Clutch doesn’t exist.
There. I said it.
Ever since the 2011 playoffs began, I’ve been barraged (as have you) by the notions of “clutch” quarterbacks. Whether it was Tim Tebow in the Wild Card round, Alex Smith in the divisional round, or Eli Manning and Tom Brady since, the word clutch has gotten tossed around more than the “Peyton’s a choker” moniker did in 2003.
After reading a few interesting/frustrating articles and fan threads, I’ve realized just how much of a misconception “clutch” really is. While it’s entertaining to think about, and can be fun to idealize about, the stark reality is that “clutch,” at least in the ways we often think of it, makes little sense when evaluating quarterbacks. I’m not sure as of now what I think of it as a whole, but for quarterbacks, “clutch” is something that is created in our heads, but in reality has very little, if any, bearing.
First, let’s look at what “clutch” and “choke” really mean, at least, how we use them as fans or media.
“Clutch” really just means pressure. A player who is “clutch” performs well under pressure. A player who “chokes” is simply a player who doesn’t get the job done under pressure.
Unfortunately, we as fans and media members often exaggerate the monikers of “clutch” and “choker,” making it seem that any player who has succeeded at the end of a game (or in a big game) has a magical essence about them that allows them to do things that normal players wouldn’t, and that other players turn into bumbling idiots just because the clock clicked past the two minute warning.
In reality, it seems that the players who are “clutch” are most often simply the players who are the best in the game, along with other factors, such as the teams they’ve faced and their own supporting cast (especially in football, where one player doesn’t have near the effect on a game as they would in a game like basketball).
So, let’s take a look at four quarterbacks who have had key parts in the “clutch” debate over the last 10 years, starting with Tom Brady.
The first few four years of Tom Brady’s career were the glory days of “clutch.” Tom Brady, a seemingly average quarterback during the season, somehow led the Patriots on three Super Bowl runs in four years. The popular myth was that Brady was a winner, a clutch quarterback, while Peyton Manning, who’s Colts continued to lose in the playoffs, was a choker who couldn’t get it done in the big games.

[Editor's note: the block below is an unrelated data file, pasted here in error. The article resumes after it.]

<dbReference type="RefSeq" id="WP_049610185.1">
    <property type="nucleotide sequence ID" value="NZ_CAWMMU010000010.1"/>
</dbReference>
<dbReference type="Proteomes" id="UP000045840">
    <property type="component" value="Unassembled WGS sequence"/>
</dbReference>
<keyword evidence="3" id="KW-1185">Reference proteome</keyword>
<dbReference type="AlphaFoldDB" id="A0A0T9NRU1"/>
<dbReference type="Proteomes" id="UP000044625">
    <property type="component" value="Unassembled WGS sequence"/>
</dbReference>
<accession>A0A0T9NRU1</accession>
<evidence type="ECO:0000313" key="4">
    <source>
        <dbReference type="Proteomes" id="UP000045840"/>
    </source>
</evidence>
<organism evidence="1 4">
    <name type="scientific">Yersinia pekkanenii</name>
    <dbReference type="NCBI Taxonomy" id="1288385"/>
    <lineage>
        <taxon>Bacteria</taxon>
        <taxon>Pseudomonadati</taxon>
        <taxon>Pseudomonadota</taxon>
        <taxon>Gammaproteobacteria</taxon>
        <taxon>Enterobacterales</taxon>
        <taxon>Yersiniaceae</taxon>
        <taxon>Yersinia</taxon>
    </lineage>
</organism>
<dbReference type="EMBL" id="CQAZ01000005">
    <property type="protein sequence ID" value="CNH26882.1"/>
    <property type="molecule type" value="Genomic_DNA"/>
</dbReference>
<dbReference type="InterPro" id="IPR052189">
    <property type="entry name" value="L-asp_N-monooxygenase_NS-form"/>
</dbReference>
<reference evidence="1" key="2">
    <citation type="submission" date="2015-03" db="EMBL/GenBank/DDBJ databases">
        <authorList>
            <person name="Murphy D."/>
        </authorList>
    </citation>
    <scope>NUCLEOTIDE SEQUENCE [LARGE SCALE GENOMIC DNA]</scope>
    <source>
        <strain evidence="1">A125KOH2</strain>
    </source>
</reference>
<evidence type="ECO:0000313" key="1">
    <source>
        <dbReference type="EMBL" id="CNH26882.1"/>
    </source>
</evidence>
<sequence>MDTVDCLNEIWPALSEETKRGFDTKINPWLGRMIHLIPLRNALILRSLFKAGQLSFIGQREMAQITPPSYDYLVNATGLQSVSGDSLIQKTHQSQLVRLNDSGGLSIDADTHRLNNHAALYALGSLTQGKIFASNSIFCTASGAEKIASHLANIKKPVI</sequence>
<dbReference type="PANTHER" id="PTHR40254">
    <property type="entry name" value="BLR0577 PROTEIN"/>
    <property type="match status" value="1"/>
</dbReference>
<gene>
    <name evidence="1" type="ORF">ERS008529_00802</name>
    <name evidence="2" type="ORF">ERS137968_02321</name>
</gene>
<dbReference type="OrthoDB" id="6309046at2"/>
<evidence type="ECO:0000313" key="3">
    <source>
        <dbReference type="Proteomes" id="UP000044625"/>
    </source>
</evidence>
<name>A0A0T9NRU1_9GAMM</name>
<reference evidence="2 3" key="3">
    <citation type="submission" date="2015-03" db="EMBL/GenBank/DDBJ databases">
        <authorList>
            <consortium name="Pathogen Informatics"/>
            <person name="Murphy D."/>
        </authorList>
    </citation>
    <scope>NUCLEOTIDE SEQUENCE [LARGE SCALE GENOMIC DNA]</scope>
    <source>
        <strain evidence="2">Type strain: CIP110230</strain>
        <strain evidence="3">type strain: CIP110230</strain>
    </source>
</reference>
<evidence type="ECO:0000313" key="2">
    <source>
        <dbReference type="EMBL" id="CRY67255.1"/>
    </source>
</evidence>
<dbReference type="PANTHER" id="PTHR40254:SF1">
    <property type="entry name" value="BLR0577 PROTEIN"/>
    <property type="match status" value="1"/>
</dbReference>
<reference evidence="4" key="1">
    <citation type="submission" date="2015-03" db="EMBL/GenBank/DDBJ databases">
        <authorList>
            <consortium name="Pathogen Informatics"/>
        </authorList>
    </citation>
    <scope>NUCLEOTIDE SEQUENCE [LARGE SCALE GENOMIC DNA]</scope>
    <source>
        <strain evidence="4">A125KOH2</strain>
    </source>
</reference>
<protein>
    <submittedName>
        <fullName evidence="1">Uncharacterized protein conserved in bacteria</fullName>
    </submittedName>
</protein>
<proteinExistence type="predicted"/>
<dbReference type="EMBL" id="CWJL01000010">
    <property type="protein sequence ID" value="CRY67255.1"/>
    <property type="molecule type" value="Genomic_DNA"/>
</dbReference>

Since that last Super Bowl, Brady has become a stellar quarterback, one of the top two in the league year after year, but the Patriots have failed to pick up another Lombardi trophy. After losing the Super Bowl to the Giants and Eli Manning (again), Brady now is faced with the “choker” label, especially when contrasted with Eli Manning’s late game heroics. So, has Brady actually become less “clutch”? Let’s take a look at the numbers.
|Comp. %||YPA||Yards/Game||Touchdown %||Int. %||Sack Rate||QB Rating|
Obviously, as should be apparent to everyone by this point, Brady has become a much better quarterback overall since the Patriots Super Bowls. However, the question isn’t in his regular season play, but the playoffs. What do those numbers look like?
|Playoffs||Comp. %||YPA||Yards/Game||Touchdown %||Int. %||Sack Rate||QB Rating|
It’s clear from watching Brady that he hasn’t gotten worse, and when you look at the statistics you get the same picture. While Brady has thrown more interceptions, and taken more sacks, I’d say that that is not because Brady has lost his “clutch” attributes, but because he’s being asked to do more now, and has also faced some stellar defenses. In the last five years, four teams have kept Brady below a QB rating of 90. Baltimore (twice), the Jets, the Giants (in 2007), and San Diego. Baltimore and the Jets both had top five defenses (DVOA) when they played them, while San Diego was sixth. The Giants were only 14th in the league in the 2007 regular season, but were great in the post season, not allowing any of their opponents to score over 20 points.
The defenses Brady faced in 2001-2004 were not nearly as daunting, only facing two teams higher than tenth (2000 Rams and 2004 Steelers). In neither of those games was Brady asked to do much, only having 30 total completions in the two games, while having a defense that forced 7 turnovers.
No, Brady found out what Manning has known his entire career: It’s really hard to sustain winning when you are carrying the team. Brady had some incredible defenses during his Super Bowl years (only allowing over 21 points twice), along with some incredible luck (Tuck Rule, Carolina kicker shanking the kickoff in 2004, Vinatieri never missing, etc.).
It’s not that Brady has lost his “clutchness,” it’s simply that the Patriots’ teams (namely the defenses) have gotten worse, and Brady has become the focal point. Brady was never a great playoff quarterback. He had a very good playoffs in 2004 (QB ratings of 92, 130, and 110), but other than that has had very mixed performances.
Tom Brady shouldn’t be labeled as clutch for half his career, and choker for another half. He shouldn’t be labeled as clutch or choker overall either (nobody should really). Brady is a very good quarterback, in the regular season or postseason.
Next up: Eli Manning.